Bremen youth earns ‘Eco-Hero’ award for work to save mollusk
A 13-year-old Lincoln County youth left for San Francisco on Oct. 16 to claim an award for his work to save the chambered nautilus, a type of marine mollusk.
Ridgely Kelly of Bremen, along with his childhood friend Josiah Utsch, 14, of Montana, will receive an “Eco-Hero” award from Action For Nature.
The California-based environmental organization recognizes the accomplishments of youths ages 8-16 who work toward solving the world’s environmental problems. Action For Nature will present the youths with a $400 check and second place “Eco-Hero” Award during an Oct. 18 ceremony.
Action For Nature is recognizing the youths’ efforts for designing SaveTheNautilus.com, a website designed to raise money and promote awareness about the chambered nautilus.
The mollusk lives in tropical waters extending from the Andaman Sea east to Fiji, and from southern Japan to the Great Barrier Reef.
According to Kelly, the chambered nautilus is heavily harvested for its shell because jewelry manufacturers covets its dark brown zebra-striped pattern.
The two boys designed a website detailing the chambered nautilus’ existence, with the intention of promoting awareness about the obscure shellfish.
The website also raised nearly $20,000 selling T-shirts and bumper stickers.
Kelly is an eighth grader at the Center for Teaching and Learning in Edgecomb. He joined Utsch’s invitation to start a public awareness project after reading a piece in The New York Times.
The article detailed Dr. Peter Ward’s research about saving the chambered nautilus.
Ward is a scientist at the University of Washington and characterized by Action For Nature as a leading researcher in the field.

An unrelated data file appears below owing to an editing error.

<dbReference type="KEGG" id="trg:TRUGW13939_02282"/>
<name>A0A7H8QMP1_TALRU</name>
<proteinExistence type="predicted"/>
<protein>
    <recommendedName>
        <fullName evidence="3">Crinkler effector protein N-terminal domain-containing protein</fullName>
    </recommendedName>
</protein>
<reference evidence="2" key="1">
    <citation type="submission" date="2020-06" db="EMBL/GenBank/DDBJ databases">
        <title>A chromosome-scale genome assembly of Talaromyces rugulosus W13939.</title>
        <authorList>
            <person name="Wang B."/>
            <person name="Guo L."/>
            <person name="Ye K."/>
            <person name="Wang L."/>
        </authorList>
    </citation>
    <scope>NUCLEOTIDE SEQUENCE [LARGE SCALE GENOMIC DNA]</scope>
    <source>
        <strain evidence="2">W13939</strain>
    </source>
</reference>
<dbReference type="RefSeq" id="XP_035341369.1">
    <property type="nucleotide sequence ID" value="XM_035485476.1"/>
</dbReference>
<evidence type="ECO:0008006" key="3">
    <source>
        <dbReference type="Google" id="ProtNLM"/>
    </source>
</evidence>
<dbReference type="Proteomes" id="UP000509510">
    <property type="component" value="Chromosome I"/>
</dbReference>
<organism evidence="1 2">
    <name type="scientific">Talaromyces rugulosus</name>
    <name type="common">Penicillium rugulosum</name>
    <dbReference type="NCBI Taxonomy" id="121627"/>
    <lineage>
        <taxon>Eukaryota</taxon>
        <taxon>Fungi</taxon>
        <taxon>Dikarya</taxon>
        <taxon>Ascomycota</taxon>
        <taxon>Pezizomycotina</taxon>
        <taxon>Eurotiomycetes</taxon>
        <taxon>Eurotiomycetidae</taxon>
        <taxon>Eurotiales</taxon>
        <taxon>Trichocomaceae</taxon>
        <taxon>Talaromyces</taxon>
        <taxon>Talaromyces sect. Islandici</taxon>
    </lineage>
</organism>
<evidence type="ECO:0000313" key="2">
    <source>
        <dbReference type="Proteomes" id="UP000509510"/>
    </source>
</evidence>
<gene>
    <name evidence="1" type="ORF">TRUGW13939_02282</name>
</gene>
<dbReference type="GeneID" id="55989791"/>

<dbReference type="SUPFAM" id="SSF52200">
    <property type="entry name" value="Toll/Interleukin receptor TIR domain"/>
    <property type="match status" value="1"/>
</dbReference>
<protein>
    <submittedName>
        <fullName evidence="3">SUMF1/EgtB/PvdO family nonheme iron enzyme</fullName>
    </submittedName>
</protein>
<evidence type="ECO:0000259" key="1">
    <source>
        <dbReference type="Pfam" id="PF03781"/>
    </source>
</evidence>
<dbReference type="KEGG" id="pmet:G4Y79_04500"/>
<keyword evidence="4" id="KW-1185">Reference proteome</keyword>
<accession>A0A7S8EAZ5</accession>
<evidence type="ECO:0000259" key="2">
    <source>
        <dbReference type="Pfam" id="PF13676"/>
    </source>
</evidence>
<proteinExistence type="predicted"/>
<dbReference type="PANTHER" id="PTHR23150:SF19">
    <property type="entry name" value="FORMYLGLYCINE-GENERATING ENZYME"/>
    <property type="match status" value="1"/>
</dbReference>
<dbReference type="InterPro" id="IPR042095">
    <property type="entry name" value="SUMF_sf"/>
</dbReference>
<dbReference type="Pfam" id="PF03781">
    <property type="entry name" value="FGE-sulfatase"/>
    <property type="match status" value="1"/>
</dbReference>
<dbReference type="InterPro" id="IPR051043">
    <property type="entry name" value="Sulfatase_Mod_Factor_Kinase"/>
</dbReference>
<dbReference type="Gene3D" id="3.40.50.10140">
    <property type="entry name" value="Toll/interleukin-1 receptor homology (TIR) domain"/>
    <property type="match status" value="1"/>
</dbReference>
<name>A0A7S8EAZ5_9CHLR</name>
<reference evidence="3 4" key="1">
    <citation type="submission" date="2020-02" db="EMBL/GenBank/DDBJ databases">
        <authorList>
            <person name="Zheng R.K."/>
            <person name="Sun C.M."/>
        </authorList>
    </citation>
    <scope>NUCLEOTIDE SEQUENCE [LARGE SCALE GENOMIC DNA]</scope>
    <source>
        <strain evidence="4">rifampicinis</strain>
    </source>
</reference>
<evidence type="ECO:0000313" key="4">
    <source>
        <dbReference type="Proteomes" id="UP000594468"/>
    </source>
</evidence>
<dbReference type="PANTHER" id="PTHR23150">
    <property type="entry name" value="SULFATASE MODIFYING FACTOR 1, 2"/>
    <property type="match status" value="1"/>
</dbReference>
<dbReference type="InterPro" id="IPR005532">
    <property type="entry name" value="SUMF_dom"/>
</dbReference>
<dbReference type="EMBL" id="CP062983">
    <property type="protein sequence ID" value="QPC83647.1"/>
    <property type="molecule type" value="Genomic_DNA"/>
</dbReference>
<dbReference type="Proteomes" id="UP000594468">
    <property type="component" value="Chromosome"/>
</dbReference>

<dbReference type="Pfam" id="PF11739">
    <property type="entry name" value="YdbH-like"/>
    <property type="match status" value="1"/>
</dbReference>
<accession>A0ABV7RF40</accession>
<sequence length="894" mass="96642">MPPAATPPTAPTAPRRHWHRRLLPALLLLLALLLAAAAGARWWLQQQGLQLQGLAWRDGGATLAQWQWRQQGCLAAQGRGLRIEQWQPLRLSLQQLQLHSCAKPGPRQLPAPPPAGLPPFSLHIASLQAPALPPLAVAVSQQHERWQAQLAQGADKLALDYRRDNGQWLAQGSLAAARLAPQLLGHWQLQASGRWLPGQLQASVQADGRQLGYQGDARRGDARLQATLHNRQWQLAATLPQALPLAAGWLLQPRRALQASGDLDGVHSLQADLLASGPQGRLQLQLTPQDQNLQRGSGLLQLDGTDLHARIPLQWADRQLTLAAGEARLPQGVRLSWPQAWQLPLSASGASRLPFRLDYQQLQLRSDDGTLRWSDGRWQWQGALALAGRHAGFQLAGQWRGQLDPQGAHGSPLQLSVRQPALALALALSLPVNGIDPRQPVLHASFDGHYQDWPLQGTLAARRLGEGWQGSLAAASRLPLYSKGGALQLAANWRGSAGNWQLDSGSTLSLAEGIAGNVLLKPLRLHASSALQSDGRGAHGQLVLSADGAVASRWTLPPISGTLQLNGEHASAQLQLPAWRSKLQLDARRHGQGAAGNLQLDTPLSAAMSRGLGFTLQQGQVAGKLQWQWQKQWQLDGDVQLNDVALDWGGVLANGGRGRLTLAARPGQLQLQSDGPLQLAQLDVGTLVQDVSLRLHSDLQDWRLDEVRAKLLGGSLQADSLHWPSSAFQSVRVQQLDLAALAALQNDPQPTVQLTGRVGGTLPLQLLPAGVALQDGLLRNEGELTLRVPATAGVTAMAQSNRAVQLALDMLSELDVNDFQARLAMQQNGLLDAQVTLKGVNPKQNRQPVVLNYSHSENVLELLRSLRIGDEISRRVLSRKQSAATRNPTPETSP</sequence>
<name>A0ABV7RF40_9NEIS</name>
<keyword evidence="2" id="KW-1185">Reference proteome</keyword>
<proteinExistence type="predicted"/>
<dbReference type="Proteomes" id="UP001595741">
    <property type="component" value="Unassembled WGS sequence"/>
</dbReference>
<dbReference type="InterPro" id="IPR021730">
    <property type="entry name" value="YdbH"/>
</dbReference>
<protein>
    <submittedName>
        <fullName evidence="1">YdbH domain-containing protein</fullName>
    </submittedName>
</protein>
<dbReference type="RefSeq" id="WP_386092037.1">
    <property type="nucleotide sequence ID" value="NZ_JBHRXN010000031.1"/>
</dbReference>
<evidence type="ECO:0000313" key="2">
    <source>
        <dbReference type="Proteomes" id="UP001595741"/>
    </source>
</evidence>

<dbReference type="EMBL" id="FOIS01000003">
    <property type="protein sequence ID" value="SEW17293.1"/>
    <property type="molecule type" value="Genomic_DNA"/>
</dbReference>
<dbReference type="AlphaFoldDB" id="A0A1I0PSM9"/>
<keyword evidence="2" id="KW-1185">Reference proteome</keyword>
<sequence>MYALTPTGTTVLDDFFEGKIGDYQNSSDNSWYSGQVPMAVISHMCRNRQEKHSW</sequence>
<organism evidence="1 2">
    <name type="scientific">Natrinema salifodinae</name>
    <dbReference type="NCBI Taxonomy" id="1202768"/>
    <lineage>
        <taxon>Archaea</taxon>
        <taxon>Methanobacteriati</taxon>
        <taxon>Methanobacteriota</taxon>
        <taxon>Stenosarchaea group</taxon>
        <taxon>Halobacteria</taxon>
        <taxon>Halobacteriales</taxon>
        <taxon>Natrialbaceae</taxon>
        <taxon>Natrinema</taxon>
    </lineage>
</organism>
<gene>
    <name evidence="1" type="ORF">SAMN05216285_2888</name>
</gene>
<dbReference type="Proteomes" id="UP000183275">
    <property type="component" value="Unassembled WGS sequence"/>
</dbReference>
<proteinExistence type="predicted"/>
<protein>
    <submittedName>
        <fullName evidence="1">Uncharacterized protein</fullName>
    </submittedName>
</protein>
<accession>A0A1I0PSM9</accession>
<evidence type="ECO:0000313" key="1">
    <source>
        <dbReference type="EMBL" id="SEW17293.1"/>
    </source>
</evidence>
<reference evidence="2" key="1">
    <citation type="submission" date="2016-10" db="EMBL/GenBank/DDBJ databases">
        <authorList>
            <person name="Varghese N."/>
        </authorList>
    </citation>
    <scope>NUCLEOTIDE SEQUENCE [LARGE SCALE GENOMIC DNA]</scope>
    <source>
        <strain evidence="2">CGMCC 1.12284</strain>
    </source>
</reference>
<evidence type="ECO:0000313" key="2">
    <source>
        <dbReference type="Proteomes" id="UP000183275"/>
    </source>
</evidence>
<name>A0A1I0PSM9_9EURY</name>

The two youths hope their work results in more public awareness about the creature.
“The chambered nautilus is over 500 million years old, but nobody really knows about it,” Kelly said. “We not sure if it’s an endangered species yet. So it’s important to raise money for research and to create awareness to save it.
Kelly said he hopes the T-shirts and stickers will help stop people from buying nautilus shell jewelry.
Ward purchased underwater cameras with money raised on Kelly’s and Utsch’s website. The cameras are used to better count the mollusks in their habitats. Ward rewarded the boys’ efforts in 2012 by inviting them to join his American Samoan research group.
Kelly hopes his work results in the chambered nautilus being placed on the Convention of International Trade of Endangered Species list.
The “Eco-Hero” award is the not the first time the two have been recognized by an environmental organization.
In 2013, the boys received a $5,000 Barron grant, which rewards youths under age 18 for their conservation efforts and activism.